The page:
The nation’s electricity supply continues to decline, data from the power generation fact sheet of the Presidential Task Force on Power showed. Power loss The report showed that in the last three months, that is from August to October, this year, power loss amounted to 337,364 megawatts, MW, while the power sector lost an estimated One Hundred and Sixty One Billion, Nine Hundred and Forty Three Million Naira (N162bn) due to insufficient gas supply, distribution and transmission infrastructure. However, power sent stood at 335, 248MW.
Month by month report showed that August witnessed power loss of 120, 776MW, while power sent out stood at 113,460MW. The sum of Fifty Seven Billion, Nine Hundred and Seventy Six Million Naira (N57.976bn) was lost within the period. The sector witnessed the highest number of power loss in the month on Tuesday, August 21 when it recorded Two Thousand, Six Hundred and Ninety Five megawatts (2,695MW), while highest power sent out Four Thousand and Twenty Eight megawatts (4,028MW) was recorded on Thursday, August 16. Lowest power loss of 1,161MW was recorded on Wednesday, August 15, while the least power sent out – 3,304MW – was recorded on Monday, August 13.
In September, the sector witnessed a power loss of 107,340MW, while 105,432MW was sent out. Also, Fifty One Billion, Five Hundred and Nineteen million Naira (N51.55bn) was lost due to insufficient gas supply, distribution and transmission infrastructure. The month’s highest power loss of 3,247MW was recorded on Sunday, September 30, while the least loss of 1,828MW was recorded on Tuesday, September 11. Also, the month witnessed the highest power sent out – 3,903MW on Wednesday, September 19, while the least power sent out – 2,913MW was recorded on Tuesday, September 4. According to the report, the month of October witnessed a power loss of 109,275MW, power sent out stood at 116,312MW, while the sum of Fifty Two Billion, Four Hundred and Forty Nine Million Naira (N52.449bn) was lost due to inadequate gas supply, distribution and transmission infrastructure.
It further explained that the highest power loss of 3,301MW was recorded on Sunday, October 7, while the least power loss – 1,253MW – was recorded on Wednesday, October 31. Highest power sent out which was recorded on Friday, October 19, stood at 4,115MW, as the least power sent out which was recorded on Monday, October 29, stood at 2,979MW. The report also stated that peak average energy sent out ever – 4,557MW was on February 2, 2016, while the peak generation attained ever – 5,222MW was recorded on December 18, 2017. Speaking on the issue, Sunday Oduntan, Executive Director, Research and Advocacy, Association of Nigerian Electricity Distributors, ANED said that power is generated below capacity due to gas constraints and whatever loss being incurred is due to the inadequacy in transmission. “Power is generated below capacity due to gas constraints.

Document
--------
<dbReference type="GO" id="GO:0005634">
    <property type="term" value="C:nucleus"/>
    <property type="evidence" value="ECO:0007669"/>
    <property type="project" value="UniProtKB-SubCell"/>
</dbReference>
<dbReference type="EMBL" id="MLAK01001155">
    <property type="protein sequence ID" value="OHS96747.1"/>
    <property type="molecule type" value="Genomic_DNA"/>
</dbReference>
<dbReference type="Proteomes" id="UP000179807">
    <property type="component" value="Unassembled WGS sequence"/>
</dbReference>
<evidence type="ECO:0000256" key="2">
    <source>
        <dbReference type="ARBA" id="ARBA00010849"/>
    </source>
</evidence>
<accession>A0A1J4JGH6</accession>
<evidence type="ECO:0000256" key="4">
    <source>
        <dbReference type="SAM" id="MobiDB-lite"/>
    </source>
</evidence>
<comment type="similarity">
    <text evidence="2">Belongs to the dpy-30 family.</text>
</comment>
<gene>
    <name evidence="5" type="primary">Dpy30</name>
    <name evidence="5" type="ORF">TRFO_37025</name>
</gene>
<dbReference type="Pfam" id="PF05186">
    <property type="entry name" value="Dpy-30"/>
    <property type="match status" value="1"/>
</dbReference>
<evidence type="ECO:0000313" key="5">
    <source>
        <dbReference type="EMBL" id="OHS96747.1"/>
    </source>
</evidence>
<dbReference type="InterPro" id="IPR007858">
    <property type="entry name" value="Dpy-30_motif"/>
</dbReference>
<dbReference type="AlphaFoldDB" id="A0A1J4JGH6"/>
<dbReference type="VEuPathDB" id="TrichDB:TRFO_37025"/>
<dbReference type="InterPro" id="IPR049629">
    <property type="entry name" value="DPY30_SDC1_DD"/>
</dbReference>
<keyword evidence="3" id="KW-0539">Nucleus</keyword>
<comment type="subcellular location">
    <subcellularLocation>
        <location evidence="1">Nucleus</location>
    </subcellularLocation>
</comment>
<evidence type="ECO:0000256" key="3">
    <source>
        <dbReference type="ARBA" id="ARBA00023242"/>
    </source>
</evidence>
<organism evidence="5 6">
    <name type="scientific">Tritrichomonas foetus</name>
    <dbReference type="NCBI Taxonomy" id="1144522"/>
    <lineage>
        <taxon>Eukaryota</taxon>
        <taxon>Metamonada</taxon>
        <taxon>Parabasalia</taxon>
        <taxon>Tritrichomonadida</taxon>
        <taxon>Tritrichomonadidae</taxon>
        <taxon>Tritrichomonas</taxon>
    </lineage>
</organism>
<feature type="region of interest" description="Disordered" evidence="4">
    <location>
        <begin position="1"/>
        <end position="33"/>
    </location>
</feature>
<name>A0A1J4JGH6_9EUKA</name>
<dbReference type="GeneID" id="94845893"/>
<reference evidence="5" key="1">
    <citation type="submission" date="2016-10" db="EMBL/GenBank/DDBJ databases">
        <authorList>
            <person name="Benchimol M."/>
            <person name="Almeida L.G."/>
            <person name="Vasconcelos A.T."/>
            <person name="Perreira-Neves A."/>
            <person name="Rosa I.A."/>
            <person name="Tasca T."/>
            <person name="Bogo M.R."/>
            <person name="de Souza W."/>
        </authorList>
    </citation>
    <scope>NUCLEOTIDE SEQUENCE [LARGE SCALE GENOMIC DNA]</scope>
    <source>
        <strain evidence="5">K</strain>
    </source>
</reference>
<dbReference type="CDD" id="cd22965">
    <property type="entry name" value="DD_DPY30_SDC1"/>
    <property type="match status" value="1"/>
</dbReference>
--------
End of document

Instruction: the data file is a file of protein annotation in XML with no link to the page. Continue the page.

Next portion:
Whatever loss that is incurred is because of transmission problem. “6,288 MW can be distributed by the DISCOs according to TCN report in 2016. Transmission bottleneck is the problem. Distribution is the last in the power sector value chain. We need to work together to achieve the desired results. There is need for realignment of the value chain,” he said. Reps to probe alleged $1.348bn scam in power sector.
The Good Governance Initiative, GGI, a non-governmental organisation, which had been in the forefront of advocacy for a functional power sector, commissioned a research which showed how the huge amount expended on fixing the sector, ended up worsening the energy crisis. It specifically stated that Nigeria had expended N5 trillion ($31.45 billion) from 1999 till date. The initiator of the research, and President of GGI, Mr. Festus Mbisiogu said: “Electricity is fast becoming a scarce commodity in Nigeria that even with your money you cannot see it to buy. Nigeria is currently gloating in darkness. Everywhere you go, you are confronted by shades of darkness and shadows. In the day, you will hope electricity powers your homes, offices, and industries. But it doesn’t happen.
“The truth is that the power situation in the country has worsened. “The major solution to the current crisis we are facing in the power sector is for the government to declare a state of emergency in the sector. For too long, we have paid lip service to solving the power sector problems. But now is the time to do it if we must move this country forward.
Declaring an emergency in the power sector will mean that all tiers of governments will be provided with the powers necessary to coordinate and implement plans aimed at sustainable electricity supply in Nigeria. It will also help to secure the necessary funds and financial aids that would be required for this purpose without legal bottlenecks and restrictions. The National Assembly should be in the forefront of this,” he added.
Authored By: Sebastine Obasi